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May 9, 2017+Jonathan Haidt
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On Rebecca Tuvel: Consequences of Orthodoxies in Academia

As polarization has increased in recent years, political clashes within the academy have tended to play out along predictable lines, with progressive students and professors challenging the views of their conservative and moderate peers. However, the current controversy surrounding an article on “transracialism” shows that as academic orthodoxy becomes more rigid and particular, even those who consider themselves allies of social-justice causes may face increasing censorship and overreaction when expressing heterodox opinions. In the spring issue of Hypatia, a journal of feminist philosophy, Rhodes College professor Rebecca Tuvel published an article that considered the possibility of transracialism, and how it may be similar to the experiences of transgender people. Although, as New York magazine’s Jesse Singal explains, Tuvel carefully framed the comparison as a hypothetical (in the manner of many scholarly philosophical essays), the piece still provoked the ire of a large number of her fellow academics, many of who called on Hypatia to rescind it. Singal writes:
Usually, an article like this, abstract and argumentatively complex as it is, wouldn’t attract all that much attention outside of its own academic subculture. But that isn’t what happened here — instead, Tuvel is now bearing the brunt of a massive internet witch-hunt, abetted in part by Hypatia’s refusal to stand up for her. The journal has already apologized for the article, despite the fact that it was approved through its normal editorial process, and Tuvel’s peers are busily wrecking her reputation by sharing all sorts of false claims about the article that don’t bear the scrutiny of even a single close read.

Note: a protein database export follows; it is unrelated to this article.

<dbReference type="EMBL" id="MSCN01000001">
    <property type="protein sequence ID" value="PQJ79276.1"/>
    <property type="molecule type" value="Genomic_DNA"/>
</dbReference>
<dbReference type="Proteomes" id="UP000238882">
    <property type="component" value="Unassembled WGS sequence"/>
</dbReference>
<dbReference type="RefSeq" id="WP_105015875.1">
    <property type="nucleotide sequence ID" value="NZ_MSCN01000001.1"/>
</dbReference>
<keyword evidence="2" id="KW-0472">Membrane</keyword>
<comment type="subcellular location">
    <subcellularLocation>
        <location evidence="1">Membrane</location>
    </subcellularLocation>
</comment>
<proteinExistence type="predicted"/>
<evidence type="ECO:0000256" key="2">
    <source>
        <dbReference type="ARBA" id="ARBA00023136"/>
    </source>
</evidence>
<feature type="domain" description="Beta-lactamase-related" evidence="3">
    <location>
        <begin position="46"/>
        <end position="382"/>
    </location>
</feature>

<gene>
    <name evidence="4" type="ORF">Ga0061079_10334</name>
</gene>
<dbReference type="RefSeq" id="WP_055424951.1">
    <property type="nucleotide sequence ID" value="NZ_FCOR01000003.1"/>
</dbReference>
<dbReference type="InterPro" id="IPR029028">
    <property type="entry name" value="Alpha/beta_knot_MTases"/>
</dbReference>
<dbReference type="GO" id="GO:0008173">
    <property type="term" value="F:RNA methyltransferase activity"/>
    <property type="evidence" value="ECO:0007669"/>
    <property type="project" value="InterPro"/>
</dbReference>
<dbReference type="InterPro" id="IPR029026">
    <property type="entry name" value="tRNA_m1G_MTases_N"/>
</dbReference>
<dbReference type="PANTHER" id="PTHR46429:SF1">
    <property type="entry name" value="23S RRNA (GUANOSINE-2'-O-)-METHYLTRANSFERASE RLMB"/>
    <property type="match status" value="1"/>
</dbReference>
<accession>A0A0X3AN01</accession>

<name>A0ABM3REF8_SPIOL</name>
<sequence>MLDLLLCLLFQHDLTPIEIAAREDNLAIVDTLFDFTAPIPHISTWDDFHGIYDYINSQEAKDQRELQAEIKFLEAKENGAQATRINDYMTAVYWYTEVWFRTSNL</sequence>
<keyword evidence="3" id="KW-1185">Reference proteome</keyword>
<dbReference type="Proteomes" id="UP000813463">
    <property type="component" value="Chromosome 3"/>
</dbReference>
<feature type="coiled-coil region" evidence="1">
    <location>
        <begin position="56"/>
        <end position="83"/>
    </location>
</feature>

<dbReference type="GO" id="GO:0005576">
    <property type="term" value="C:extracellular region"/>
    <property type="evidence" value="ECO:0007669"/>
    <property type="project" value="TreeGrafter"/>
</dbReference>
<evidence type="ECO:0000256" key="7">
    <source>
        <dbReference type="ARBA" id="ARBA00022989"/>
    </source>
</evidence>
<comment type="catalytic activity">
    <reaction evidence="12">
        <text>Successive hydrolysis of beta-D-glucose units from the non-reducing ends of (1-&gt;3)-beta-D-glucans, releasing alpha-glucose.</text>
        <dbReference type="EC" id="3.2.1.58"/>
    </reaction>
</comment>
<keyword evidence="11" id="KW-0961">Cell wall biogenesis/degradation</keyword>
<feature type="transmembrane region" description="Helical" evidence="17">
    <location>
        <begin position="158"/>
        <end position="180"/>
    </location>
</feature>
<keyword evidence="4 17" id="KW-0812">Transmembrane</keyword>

Singal goes on to address an open letter signed by hundreds of professors criticizing Tuvel’s piece to show the depth of the prejudgment—and the tendency for overreaction—that increasingly prevails within certain wings of the progressive academy. In particular, he criticizes the letter’s claim that Tuvel’s article constitutes “violence” against transgendered people.
As fashionable as it is in some academic circles to refer to certain arguments as “violence,” it’s important to pause for a second and reflect on how misguided and counterproductive this sort of framing is. Trans people face the threat of real, physical violence every day in huge parts of this country and this world. A nerdy philosophy paper trying to suss out the specifics of identity and identity-change is not an act of violence, and it’s really unfortunate that this sort of “speech is violence” language has caught on given that it makes it much easier for opponents of trans rights (or the rights of other marginalized groups) to sweep away legitimate claims of violence as mere hysteria.
The fallout from this controversy—which Singal does not shy away from calling a “witch hunt”—is yet another example of the way political orthodoxies can breed intellectual fragility. But more so than most cases, the reaction to Tuvel’s article shows that the range of palatable opinions within certain progressive circles of the academy may be growing ever narrower, which means that minute differences in viewpoint might increasingly draw the kind of outrage once reserved for conservative opinions.

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